It doesn't feel like Alex Lahey has only been around for three years.
Her musical mumblecore—stories of apathy and ambition, weird crushes and sticky social situations —struck a chord with listeners from the moment she released "Air Mail," her first single way back in 2015, and from there, the amount of acclaim she's received has been staggering: Best New Track on Pitchfork, triple j Unearthed’s J Award, and the Levi’s Music Prize, as well as sold out national tours for her debut album I Love You Like a Brother and a slot performing on Late Night with Seth Meyers.
Having audiences all over the world has revealed to Lahey the ways that genres become blurred and indiscrete, depending on where you are. At home, she notices herself being described as a “Melbourne rocker”; in the UK, her sound is characterised as “grungy,” In the US, where she toured extensively at both ends of 2017, she receives her most beloved label: pop-punk. “I feel really connected to that! I just went and saw Paramore the other night, I love that shit,” she says—despite the fact that it would be “the kiss of death” for an independent artist in Australia.
“It’s just so funny that here you would never fucking put “pop-punk” on a press release, but there are so many bands in Melbourne that I would classify as that: Ceres is pop-punk. Even Smith Street Band—all these bands that are classified as punk bands, I would say are actually pop-punk as well. Which is awesome.”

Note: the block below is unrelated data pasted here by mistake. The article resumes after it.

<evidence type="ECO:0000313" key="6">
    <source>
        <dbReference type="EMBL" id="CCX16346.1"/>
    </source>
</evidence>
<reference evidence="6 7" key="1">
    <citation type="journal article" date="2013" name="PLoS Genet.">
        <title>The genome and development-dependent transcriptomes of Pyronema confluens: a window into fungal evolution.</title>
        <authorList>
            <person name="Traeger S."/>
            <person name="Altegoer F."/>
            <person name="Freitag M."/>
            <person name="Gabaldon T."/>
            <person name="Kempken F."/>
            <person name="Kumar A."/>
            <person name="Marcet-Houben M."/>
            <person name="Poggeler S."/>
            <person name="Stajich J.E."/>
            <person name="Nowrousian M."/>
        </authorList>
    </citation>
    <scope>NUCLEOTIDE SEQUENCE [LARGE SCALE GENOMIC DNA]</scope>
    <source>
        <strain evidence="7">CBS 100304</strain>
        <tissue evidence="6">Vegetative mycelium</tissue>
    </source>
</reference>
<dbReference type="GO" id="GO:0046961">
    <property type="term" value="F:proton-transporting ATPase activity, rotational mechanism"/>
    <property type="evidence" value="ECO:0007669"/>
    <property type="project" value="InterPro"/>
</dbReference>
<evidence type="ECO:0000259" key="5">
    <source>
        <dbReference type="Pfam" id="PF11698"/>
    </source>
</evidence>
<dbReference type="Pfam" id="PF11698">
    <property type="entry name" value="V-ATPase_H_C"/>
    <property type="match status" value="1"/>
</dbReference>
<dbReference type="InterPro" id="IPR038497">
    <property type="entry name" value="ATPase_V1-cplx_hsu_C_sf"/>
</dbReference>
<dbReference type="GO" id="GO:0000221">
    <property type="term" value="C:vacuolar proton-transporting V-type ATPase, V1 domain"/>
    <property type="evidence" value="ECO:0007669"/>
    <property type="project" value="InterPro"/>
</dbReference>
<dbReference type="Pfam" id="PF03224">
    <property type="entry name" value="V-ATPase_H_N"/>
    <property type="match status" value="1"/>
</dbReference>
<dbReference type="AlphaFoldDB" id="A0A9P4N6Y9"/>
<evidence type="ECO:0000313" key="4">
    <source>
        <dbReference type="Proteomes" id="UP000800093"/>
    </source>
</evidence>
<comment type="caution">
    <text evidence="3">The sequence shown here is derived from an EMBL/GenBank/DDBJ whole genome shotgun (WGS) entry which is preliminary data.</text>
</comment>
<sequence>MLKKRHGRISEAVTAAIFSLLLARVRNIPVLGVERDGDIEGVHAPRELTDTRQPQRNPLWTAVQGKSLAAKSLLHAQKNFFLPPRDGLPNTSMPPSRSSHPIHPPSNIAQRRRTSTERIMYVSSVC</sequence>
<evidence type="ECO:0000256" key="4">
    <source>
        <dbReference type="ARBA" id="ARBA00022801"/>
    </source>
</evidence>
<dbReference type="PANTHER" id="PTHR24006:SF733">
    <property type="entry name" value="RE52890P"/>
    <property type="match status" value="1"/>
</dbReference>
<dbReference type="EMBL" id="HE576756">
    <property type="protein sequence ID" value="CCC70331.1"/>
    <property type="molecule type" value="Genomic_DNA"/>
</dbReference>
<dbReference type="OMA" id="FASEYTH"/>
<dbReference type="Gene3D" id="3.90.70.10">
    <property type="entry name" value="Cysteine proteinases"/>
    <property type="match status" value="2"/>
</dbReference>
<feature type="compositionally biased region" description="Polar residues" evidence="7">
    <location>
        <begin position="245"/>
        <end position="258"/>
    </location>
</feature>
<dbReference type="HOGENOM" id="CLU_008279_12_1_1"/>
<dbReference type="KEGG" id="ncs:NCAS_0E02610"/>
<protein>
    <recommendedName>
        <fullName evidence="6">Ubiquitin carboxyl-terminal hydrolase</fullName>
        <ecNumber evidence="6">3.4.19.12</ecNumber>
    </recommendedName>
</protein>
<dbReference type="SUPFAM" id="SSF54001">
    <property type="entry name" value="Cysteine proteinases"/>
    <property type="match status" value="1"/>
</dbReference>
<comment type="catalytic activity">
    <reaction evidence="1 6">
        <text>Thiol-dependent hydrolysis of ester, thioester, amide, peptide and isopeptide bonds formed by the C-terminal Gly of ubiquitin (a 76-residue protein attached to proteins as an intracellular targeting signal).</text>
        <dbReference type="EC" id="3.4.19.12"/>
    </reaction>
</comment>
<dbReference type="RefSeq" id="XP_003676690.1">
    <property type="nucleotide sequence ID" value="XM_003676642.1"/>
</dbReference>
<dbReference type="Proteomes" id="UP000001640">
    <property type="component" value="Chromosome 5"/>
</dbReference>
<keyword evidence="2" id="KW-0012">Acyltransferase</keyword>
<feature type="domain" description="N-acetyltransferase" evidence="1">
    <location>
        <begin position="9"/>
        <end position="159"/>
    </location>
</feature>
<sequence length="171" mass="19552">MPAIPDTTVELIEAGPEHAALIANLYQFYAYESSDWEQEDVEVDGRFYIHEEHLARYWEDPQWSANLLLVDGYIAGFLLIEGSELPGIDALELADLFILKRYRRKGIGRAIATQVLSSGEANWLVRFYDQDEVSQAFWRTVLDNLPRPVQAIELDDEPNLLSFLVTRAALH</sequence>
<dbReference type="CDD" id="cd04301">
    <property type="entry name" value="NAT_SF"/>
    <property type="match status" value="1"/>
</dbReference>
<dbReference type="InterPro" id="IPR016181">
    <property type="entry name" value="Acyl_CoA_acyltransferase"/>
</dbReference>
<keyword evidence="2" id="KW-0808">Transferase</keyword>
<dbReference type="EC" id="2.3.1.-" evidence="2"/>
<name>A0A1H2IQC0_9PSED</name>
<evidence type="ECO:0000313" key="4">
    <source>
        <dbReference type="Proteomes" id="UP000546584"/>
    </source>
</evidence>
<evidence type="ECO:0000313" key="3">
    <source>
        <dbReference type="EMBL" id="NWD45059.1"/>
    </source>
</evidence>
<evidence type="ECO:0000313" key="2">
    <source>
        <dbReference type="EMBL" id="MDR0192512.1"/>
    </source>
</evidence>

Before she heads off on a UK tour in March to become grungy again, Lahey is releasing a video for "I Love You Like A Brother," the title track from her debut. The rollicking, punchy track chronicles her relationship with her brother, and she describes it as “a pretty classic narrative of brothers and sisters”, one that traces the way that the shaky relationships between teenage siblings suddenly transform into friendships with a shared history. “As you cross the border of adolescence into young adulthood, the shape of relationships change.”
To accompany the video for “I Love You Like a Brother”, which we're premiering below, we spoke to Lahey about siblings, self-awareness, and Australia's postal plebiscite.
Noisey: It’s been a while now since you wrote and recorded this song—what prompted you, at the time, to write a song about your brother?
Alex Lahey: I feel like there are a few songs or ideas for songs that I have in my head that I want to do at some point in my, like, career or my creative life. And writing a song about my brother has been one for a long time. But I feel that with a lot of those topics—you know the pretty sentimental and personal ones – if you’re going to sit down and do it, just by default it runs the risk of turning into this slow like ballad-y thing.
I was sitting at my desk once and I was listening to the first Vaccines record and playing around with three power cords, and the Ramones-style two-minute-song thing. I like ended up singing, I love you like a brother, just like I oughta. And it was like, ‘It’s happening!’
The lyrics are really interesting because it’s like a platonic love song, which doesn’t really exist in a lot of pop culture.
I think the reason why I always wanted to write a song for my brother is because I’ve never heard it in like a literal, ‘We have the same mother and father’ kind of way.
Something else the track goes into is the gender norms that I don’t know if parents are aware they’re kind of prescribing onto kids, like "girls do this and boys do that." Were you guys challenging those kinds of rules as kids?